Patron Saint of Hope. Jude—one of the Twelve Apostles—is a mysterious figure in many ways. He moves in and out of the Gospel story as a quiet background figure—almost as if he were deliberately seeking to submerge his own personality in that of Christ rather than draw any attention to himself.
As a cousin of Jesus, Jude must have been born and raised very near the Lord.
They both lived in or about Nazareth Mark 6: Although we do not know which of them was born first, they must have been about the same age.
Jesus grew in wisdom, stature, and favor with God and His people Luke 2: His humanity unfolded in the inner light that led him to an immense love and respect for his heavenly Father. Jude must have been a witness to this perfectly human growth of Jesus.
When Jesus was about 30 years old and ready for His public ministry, He went off to Judea and was baptized by John. Shortly afterward He returned to Galilee to begin His itinerant ministry. Jesus declared the forgiveness of sins and healed multitudes of sick people.
Truly the grace of God was becoming visible in their midst. Jude became one of His disciples. Jude learned a great deal from Jesus about the mercy and providence of the heavenly Father, about generosity, about love of neighbor, and especially about love for sinners, the outcast, and the sick. With Jesus, he traveled the dusty roads of Galilee and the surrounding country. This was his period of formation for the apostleship.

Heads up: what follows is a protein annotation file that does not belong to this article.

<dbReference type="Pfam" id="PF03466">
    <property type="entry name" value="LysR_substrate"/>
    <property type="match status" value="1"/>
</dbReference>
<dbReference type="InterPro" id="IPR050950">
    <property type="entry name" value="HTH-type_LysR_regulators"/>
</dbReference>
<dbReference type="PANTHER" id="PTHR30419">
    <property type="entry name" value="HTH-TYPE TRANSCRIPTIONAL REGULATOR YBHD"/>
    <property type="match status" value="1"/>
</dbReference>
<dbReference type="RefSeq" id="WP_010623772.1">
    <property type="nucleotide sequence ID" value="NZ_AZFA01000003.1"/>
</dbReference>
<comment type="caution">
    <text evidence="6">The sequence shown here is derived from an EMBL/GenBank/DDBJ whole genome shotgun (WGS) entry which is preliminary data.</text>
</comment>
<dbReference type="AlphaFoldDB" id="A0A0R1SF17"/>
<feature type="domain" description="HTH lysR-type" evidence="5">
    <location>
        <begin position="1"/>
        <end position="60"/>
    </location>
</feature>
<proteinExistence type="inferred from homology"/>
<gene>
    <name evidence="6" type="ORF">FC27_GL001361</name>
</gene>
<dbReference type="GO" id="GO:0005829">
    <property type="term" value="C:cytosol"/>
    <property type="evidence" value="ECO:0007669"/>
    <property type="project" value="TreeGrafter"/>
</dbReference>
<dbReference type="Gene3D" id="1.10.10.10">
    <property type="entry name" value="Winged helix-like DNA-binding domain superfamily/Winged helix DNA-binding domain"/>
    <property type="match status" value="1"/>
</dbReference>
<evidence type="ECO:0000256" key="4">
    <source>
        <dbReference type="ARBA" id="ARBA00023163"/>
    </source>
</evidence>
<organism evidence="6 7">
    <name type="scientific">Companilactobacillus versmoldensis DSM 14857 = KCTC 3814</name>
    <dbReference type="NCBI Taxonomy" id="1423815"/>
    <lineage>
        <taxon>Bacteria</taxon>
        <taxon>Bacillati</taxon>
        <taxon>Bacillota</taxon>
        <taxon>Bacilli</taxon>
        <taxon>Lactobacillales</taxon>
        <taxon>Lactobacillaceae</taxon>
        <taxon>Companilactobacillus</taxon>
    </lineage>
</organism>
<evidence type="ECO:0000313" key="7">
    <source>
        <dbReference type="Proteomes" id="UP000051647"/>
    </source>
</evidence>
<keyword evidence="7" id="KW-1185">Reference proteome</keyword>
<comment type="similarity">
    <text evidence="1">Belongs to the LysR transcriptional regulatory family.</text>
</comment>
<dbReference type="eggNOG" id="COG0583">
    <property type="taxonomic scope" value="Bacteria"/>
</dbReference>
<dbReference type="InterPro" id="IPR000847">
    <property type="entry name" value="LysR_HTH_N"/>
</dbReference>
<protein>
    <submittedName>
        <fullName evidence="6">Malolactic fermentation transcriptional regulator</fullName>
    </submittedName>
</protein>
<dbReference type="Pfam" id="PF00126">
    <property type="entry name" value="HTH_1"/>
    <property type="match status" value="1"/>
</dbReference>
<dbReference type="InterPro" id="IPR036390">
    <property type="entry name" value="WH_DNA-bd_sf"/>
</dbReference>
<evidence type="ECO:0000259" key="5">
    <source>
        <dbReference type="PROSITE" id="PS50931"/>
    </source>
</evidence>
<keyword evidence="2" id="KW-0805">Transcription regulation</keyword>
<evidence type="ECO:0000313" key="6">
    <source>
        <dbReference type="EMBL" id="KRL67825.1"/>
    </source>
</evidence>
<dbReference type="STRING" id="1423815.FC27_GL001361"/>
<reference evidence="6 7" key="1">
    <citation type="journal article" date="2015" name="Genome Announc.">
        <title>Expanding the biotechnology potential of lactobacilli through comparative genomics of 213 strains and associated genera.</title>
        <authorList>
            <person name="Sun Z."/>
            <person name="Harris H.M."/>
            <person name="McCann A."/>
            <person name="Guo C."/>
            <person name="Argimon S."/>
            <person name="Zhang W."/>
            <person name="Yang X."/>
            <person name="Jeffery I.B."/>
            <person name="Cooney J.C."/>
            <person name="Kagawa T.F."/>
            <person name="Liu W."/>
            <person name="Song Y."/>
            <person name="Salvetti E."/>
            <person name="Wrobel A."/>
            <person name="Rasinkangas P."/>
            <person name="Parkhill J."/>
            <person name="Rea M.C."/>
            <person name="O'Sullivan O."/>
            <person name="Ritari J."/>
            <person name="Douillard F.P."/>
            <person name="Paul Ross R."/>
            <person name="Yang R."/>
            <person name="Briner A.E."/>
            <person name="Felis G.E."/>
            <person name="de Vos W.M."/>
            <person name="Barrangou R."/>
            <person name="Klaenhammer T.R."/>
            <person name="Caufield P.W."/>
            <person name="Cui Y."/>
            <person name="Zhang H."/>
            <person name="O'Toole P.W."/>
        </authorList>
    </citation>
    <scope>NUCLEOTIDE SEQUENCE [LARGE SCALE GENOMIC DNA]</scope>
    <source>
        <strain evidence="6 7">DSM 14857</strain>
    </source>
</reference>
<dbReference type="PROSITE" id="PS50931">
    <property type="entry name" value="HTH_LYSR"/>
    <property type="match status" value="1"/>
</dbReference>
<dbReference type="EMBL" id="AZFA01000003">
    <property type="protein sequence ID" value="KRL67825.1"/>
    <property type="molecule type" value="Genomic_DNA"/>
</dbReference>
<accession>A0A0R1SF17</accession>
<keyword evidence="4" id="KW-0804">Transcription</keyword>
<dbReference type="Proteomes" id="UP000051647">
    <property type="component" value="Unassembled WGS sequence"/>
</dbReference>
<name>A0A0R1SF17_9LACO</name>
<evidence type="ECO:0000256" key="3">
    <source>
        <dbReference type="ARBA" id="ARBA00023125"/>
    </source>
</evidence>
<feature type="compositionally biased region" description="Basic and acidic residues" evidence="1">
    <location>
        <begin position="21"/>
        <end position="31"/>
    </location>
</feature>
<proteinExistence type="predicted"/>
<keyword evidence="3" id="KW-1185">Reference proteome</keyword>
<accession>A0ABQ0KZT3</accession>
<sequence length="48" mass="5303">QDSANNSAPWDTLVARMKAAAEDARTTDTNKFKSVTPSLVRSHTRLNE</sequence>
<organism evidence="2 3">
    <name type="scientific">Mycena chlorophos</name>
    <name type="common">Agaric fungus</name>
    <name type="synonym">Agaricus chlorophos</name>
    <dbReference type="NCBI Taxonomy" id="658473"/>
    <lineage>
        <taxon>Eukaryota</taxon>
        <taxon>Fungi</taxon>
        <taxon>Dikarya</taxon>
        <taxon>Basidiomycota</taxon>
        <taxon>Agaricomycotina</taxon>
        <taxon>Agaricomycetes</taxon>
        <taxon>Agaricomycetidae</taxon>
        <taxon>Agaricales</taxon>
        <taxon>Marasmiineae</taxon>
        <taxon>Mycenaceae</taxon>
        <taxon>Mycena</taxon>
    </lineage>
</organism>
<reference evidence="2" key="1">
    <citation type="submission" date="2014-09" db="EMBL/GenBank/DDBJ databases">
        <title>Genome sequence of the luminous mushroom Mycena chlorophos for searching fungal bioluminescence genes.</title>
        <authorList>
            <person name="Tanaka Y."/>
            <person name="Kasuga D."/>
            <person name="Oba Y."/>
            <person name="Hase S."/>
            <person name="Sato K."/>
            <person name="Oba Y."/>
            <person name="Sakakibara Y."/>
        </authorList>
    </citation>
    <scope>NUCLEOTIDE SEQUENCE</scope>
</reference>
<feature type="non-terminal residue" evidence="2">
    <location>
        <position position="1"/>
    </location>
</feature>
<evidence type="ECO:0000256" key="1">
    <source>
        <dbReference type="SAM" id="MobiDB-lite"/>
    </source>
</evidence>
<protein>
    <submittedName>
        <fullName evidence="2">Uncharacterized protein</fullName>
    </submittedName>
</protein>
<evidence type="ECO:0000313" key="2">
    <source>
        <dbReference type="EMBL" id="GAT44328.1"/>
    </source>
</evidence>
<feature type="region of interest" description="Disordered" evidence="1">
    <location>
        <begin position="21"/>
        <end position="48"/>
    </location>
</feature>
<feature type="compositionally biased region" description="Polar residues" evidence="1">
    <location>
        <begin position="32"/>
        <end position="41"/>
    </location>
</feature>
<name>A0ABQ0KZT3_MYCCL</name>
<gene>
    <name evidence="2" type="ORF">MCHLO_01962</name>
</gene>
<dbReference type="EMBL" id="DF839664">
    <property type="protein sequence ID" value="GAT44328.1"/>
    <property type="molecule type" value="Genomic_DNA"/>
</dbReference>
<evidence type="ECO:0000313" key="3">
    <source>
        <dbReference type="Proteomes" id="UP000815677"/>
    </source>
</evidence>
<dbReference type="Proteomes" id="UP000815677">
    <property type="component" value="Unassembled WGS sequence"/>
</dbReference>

Jude now became, more deeply than ever before, a friend of Jesus. There was a deep bond of communion between Jesus and these men who shared His work and His weariness and looked forward with faith and hope toward the reign of divine grace. Jude had moved on from being a relative of Jesus according to the flesh and had become His brother in the Spirit. In the Bible, this letter is the next-to-last book in the New Testament and Who is the patron saint of hope directly after all the other Epistles and before the book of Revelation.
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It is a short book, consisting of a single chapter made up of 25 verses. Rather than an Epistle, it is really an exhortation to stand firm in the faith of Christ against those who would distort or deny that faith. The letter goes on to call the faithful to lead a fully Christian life characterized by the following elements: Here Jude touches on something deeply felt in the first Christian communities and a matter on which Paul insisted: Prayer is always the work of the Spirit, who dwells in our hearts.
Christians pray in the Spirit whenever they allow themselves to be shaped and led by the Spirit of the Lord.